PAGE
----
Since the Soviet-backed 1921 revolution, Mongolia’s writers have worked to find responses both to traditional genres and themes and to the Russian and Euro-American styles, and the three women writers whose work is translated in Suncranes and Other Stories—S. Udval (1921–1991), L. Ölziitögs (b. 1972), and H. Bolor-Erdene (b. 1975)—offer a number of entry points into an understanding of these developments.
By the time she wrote “He Came With a Spare Horse” in the late 1960s, Udval was a high-ranking official of the Mongolian People’s Revolutionary Party and secretary of the Writers’ Union. In her fiction, as evidenced by this story, she appears to have been less motivated by the party’s ideological concerns—adherence to which, though no longer a matter of life and death, was still important in terms of social status and political acceptance—and more interested in the details of her characters’ personal interactions and daily life. That she sets her story at tsagaan sar, the traditional lunar new year celebration, allows her to narrate for her own generation as well as for younger readers, incorporating aspects of the older, more traditional, ways of life alongside the more modern, lived experience of socialism. This, together with the skillful weave of her shy narrator’s crush on his neighbor Ariunaa and the quotidian tension between the generations, is what I think still makes Udval’s work appealing to modern readers.
…Mongolian literary culture was more accepting of the kind of youthful rebellion portrayed here, and such black humor, surrealist imagery, and open discussion of sex had become rather less shocking.
During the late 1980s, and following Mikhail Gorbachev’s successful implementation of perestroika and glaznost, Mongolian writers began to explore foreign literature in a new way, including formally innovative and thematically varied approaches. L. Ölziitögs was one of the leaders of this group and attracted considerable attention at the time as a young woman pushing against the boundaries of fiction. Her story “Raul and Raul” uses an episodic narrative style—rather like brief movie vignettes—with an absurdist humor to tell the strange story of a young man’s coming of age. By 2001, when Ölziitögs wrote the story, Mongolian literary culture was more accepting of the kind of youthful rebellion portrayed here, and such black humor, surrealist imagery, and open discussion of sex had become rather less shocking.
H. Bolor-Erdene, who now lives in Paris, has worked to develop her own independent voice, neither explicitly innovative nor explicitly traditional and, while not as well-known as her near-contemporary Ölziitögs, has developed a following for her slightly claustrophobic and dark tales. Her story “Room for Rent” might be about a haunting or about an unnamed student’s descent into insanity, but it is told with a deftness that belies its feeling of oppressive strangeness.
…that work by Mongolia’s women writers will be read but also that their particular perspective will be visible.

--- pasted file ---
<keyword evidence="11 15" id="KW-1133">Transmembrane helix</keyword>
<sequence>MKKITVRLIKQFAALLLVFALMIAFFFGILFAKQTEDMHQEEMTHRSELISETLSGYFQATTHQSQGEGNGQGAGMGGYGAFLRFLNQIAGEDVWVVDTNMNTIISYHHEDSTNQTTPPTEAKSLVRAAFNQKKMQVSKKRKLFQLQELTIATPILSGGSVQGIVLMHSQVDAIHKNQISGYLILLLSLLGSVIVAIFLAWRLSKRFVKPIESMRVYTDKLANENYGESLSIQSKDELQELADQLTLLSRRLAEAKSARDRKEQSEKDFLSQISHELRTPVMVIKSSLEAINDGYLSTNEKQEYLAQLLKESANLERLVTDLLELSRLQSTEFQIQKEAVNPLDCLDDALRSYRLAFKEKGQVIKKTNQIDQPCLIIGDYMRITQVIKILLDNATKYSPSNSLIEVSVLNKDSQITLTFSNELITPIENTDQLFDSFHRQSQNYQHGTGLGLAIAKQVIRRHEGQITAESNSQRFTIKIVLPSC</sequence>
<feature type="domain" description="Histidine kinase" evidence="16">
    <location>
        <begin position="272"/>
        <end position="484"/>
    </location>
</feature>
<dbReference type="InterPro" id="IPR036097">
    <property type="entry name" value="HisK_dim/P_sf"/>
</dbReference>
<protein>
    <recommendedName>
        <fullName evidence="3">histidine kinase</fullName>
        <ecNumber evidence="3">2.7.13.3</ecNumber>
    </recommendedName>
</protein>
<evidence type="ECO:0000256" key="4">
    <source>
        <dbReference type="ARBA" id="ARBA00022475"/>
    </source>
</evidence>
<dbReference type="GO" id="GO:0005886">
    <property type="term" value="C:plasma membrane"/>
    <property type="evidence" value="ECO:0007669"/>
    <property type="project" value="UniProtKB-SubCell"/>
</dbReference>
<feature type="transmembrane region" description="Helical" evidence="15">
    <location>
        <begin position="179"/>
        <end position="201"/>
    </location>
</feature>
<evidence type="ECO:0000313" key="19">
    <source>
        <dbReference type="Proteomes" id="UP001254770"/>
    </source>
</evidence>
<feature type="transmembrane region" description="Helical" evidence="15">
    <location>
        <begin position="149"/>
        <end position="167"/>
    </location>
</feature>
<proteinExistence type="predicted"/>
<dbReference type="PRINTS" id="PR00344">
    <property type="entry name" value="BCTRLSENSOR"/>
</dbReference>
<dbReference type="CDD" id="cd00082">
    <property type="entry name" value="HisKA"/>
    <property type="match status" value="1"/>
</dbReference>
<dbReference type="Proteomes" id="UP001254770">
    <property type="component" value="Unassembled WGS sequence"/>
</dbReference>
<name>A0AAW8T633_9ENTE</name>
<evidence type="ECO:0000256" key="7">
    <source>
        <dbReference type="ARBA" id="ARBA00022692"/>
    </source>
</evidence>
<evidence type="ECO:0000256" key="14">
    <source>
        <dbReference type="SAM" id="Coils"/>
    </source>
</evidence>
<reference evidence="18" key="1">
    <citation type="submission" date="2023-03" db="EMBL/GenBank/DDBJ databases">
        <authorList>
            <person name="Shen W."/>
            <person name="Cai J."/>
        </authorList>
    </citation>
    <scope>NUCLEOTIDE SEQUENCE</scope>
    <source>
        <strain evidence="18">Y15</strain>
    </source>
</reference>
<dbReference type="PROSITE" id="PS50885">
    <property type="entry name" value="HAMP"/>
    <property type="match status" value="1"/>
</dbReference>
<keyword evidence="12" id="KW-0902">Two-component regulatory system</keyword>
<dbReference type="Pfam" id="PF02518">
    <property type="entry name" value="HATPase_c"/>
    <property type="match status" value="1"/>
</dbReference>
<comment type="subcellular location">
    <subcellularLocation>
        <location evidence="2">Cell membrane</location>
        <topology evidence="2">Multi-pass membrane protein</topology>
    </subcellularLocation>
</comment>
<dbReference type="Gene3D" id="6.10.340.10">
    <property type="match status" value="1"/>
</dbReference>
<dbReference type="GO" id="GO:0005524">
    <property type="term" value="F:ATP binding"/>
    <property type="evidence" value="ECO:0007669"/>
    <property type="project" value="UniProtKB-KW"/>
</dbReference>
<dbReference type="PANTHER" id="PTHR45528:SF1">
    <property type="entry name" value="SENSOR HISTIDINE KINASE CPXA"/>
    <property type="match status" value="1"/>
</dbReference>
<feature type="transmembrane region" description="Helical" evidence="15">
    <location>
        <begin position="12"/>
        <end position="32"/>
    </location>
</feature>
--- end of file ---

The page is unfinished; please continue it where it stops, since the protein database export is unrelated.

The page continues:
Strictly speaking, these are not the first stories by Mongolian women writers to have been published in English translation (there is one story by Udval’s contemporary E. Oyuun in a collection published in Mongolia in 2005), just as Suncranes is not the first U.S. publication of an anthology of translations from the Mongolian (that honor goes to a volume compiled in 1972 for Western Washington University Press by my colleague Henry Schwarz). However, that Suncranes will have a wider distribution than any previous anthology will mean not only that work by Mongolia’s women writers will be read but also that their particular perspective will be visible.
This perspective encompasses the nomadic lifestyle into which Udval was born but also the urban landscape in which both Ölziitögs and Bolor-Erdene were raised, the one a hard life of livestock herding and seasonal movement, the other a life based in a city but at only one tenuous remove from the nomadic steppe.
In this way, these three stories can be read as a kind of modern history…
This tension, which summarizes much of the creative and political development of Mongolia during the twentieth century, has affected the literature. And whereas the lives and expectations of women of Udval’s generation shifted with Mongolian society, as it embraced and developed education and gender equality under the influence of Soviet socialism, those of the later generation, who came of age just as the Soviets pulled out, leaving Mongolia with a fragile and haphazard economy, had to deal with hardship at home and the allure of greater educational and social freedom abroad.
In this way, these three stories can be read as a kind of modern history, in which Mongolia moves from the herding community of Udval’s narrator, stable and peaceful despite the relative political and social restrictions that will define his growing relationship with Ariunaa, through the weird and surreal suburban life disrupted and questioned by Ölziitögs’s Raul, to the disturbing yet quotidian domesticity inhabited by Bolor-Erdene’s unsuspecting student.